NASSAU RIVER: Few anglers, other than the 'locals', know of the fine bassin' available on this tidal river. Located approximately 15 miles to the North of Jacksonville, the Nassau is literally alive with bass, particularly in the two to four pound class. For the angler who understands fishing tidal waters, this is a true paradise. Almost as satisfying as the fishing is the natural, unspoiled scenery. The Nassau River is the 'sleeper' of our list, with a bass fishery rivaling any in the State.

RODMAN RESERVIOR: Rodman underwent a massive fish kill some years ago. Plus, destroying its dam and returning it to a swamp have been hotly debated topics. However, the good Lord must truly love the bass fisherman, as Rodman still produces large numbers of fish. Located on the northern edge of the Ocala National Forest and just off the St. Johns River, Rodman is formed by the feeding waters of the Oklawaha River. It was dammed as a part of the ill fated Cross Florida Barge Canal project. While the reservoir provides excellent bassin', that beautiful river is in a class by itself. Once the angler gets over the sheer beauty of the Oklawaha, he will find it holds an outstanding population of fighting largemouths.

LAKE TALQUIN: Just West of Tallahassee, in the Florida panhandle, lies famous Talquin. For years, it was one of the Sunshine State's premier bass lakes, particularly for trophies. Then, suddenly, the fishing began to decline with alarming rapidity. The Game and Fresh Water Fish Commission determined that Talquin was losing its fertility and took action to restore it. This action came in the form of a major drawdown of the water levels, thus allowing plant and insect life to reestablish themselves and to kill off unwanted vegetation. This was accomplished on a number of occasions in the past 15 years. Lake Talquin now teems with young bass in the two-three pound range. It still has a good population of larger fish, but the smaller ones are so dense that it is hard to get a lure past them. For the sheer gluttony of catching scads of small bass, Lake Talquin is THE place. A word of caution is in order for newcomers to Talquin: it is relatively shallow and infested with stumps and timber remains. Be especially watchful, refer to your lake map and take it slow.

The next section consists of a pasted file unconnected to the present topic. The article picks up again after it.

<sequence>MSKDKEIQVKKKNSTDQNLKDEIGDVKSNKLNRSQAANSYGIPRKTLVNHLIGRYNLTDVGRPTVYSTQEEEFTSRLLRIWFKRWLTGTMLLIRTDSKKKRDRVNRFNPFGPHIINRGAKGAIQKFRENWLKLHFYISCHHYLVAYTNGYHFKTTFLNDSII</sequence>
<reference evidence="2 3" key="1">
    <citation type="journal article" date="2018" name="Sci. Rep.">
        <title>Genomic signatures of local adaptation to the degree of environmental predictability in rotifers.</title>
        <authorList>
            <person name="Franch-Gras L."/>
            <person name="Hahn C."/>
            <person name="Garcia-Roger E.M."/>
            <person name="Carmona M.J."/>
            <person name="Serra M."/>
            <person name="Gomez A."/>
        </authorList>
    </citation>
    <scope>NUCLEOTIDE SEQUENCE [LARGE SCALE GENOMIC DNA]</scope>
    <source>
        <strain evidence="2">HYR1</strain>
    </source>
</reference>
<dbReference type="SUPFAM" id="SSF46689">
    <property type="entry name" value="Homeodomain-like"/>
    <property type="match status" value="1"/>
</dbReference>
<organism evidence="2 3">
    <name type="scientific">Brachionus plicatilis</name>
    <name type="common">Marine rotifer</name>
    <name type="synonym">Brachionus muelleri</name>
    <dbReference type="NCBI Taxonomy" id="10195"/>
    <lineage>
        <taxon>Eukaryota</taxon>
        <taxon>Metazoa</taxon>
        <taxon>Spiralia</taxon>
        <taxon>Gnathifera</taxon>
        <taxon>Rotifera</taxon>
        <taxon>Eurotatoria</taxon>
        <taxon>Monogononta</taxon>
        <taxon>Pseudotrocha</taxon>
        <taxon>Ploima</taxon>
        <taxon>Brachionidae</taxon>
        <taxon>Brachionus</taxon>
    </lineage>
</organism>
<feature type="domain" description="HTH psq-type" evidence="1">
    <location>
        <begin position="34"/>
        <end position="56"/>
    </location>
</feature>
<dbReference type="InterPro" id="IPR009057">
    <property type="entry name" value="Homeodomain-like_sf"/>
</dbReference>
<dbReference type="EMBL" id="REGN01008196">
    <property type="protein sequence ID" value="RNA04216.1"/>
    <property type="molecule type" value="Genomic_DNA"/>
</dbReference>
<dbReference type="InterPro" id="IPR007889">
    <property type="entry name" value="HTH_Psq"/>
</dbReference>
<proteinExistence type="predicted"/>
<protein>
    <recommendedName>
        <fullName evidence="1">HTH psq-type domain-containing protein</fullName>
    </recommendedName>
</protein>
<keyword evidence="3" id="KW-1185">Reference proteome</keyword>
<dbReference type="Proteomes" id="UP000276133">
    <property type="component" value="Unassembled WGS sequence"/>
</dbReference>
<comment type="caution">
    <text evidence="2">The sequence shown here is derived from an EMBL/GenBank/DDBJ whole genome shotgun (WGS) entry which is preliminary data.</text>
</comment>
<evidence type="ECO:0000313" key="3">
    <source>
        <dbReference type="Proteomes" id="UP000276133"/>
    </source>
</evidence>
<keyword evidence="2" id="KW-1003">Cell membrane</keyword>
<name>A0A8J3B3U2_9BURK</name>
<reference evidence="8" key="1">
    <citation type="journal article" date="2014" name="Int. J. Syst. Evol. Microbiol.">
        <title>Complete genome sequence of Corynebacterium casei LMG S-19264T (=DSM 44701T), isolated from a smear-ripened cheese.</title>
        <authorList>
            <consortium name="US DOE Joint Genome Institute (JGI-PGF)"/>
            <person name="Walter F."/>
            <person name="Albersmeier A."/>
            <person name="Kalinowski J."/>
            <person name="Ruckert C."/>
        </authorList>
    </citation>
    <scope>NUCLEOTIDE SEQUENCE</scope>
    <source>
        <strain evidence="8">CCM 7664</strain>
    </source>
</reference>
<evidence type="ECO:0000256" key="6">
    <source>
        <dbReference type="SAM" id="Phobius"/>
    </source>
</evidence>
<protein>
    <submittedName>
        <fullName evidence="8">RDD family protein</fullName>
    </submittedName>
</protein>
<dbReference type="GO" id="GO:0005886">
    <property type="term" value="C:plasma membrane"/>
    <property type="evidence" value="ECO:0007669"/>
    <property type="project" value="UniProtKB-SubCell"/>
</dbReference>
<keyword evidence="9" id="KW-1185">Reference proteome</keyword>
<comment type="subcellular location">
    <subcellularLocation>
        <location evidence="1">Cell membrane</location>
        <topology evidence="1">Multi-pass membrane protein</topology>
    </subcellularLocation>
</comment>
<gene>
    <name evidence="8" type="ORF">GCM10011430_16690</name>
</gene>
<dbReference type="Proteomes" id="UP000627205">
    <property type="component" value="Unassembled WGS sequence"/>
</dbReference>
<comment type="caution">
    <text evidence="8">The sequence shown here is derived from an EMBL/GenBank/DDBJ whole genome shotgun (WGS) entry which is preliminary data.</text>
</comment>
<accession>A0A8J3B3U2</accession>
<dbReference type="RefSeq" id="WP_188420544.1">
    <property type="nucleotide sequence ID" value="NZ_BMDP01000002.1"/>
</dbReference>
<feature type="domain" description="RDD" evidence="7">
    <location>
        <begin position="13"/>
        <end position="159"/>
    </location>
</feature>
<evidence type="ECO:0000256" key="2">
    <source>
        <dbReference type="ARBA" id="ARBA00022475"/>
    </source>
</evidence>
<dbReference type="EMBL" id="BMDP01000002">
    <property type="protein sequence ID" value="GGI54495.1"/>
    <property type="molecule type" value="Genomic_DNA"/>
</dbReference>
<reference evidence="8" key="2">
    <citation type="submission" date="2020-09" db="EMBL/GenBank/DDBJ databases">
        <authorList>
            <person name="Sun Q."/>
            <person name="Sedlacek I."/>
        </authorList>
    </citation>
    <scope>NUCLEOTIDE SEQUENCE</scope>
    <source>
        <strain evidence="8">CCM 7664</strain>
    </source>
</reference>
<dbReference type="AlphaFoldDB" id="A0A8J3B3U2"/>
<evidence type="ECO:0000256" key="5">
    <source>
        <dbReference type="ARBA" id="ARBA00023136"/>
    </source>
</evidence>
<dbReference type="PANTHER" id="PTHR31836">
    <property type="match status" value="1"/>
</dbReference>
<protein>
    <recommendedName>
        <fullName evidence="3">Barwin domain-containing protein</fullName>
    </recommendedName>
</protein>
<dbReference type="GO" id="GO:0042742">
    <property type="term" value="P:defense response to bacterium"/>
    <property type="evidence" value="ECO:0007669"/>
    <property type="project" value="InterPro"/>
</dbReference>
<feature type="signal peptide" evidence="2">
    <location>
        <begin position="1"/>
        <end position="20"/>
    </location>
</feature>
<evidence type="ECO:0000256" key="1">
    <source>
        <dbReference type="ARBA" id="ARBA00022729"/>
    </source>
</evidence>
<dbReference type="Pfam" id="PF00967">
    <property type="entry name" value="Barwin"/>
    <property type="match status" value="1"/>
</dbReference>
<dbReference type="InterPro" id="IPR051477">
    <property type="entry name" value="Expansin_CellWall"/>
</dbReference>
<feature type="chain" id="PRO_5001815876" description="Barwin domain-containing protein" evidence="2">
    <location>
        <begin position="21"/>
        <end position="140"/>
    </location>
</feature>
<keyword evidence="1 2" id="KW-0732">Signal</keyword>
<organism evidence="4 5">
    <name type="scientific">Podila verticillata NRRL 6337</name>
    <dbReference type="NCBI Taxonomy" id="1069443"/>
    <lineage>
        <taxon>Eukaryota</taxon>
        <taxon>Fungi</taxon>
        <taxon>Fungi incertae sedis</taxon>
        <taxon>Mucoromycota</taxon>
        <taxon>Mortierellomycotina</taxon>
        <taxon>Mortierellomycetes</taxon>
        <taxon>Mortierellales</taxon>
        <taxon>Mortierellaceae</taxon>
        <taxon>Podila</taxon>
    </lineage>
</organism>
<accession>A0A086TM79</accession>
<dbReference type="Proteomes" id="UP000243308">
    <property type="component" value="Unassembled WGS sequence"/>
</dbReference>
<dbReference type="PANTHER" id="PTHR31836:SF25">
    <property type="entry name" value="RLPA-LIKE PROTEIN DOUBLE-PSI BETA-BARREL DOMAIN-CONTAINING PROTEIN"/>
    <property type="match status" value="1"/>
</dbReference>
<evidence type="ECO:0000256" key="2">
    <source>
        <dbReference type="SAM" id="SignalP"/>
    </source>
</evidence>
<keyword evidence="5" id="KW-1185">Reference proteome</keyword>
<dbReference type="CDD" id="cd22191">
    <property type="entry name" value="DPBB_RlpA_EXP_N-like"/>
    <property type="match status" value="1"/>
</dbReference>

MAN-MADE CANALS: The State of Florida, particularly the Southern half, abounds in man-made drainage canals. Some are very large, rivaling rivers in size, but the majority is small. A relatively undiscovered 'secret' about Sunshine State bassin' is the tremendous populations of fish in these waters. Except for the larger ones, few boat ramps and improved access points exist on the canals. For the small boat angler, who is willing to manhandle his rig into the water, some of the State's finest bassin' awaits. Many can be easily fished from the bank. Canal bass generally average around two pounds, and there are lots of them. Never pass up a good-looking canal if you have the time to spare. If you get down to the Ft. Lauderdale, and on to the South, these canals teem with the South American Peacock Bass, as well.

As a supplement to the many conservation and fishery management programs of the State, the real key to the preservation and sustainment of Florida's excellent bass population rests with you and I, the sportsmen. Please, practice catch and release and only keep what you can really use.

  • Blue Cypress Lake, near Vero Beach
  • West Lake Toho, on the south side of the city of Kissimmee
  • Lake Rousseau, near Dunnellon
  • Lake Isopopka, near Sebring
  • The Alligator Alley canals along I-75, between Miami and Naples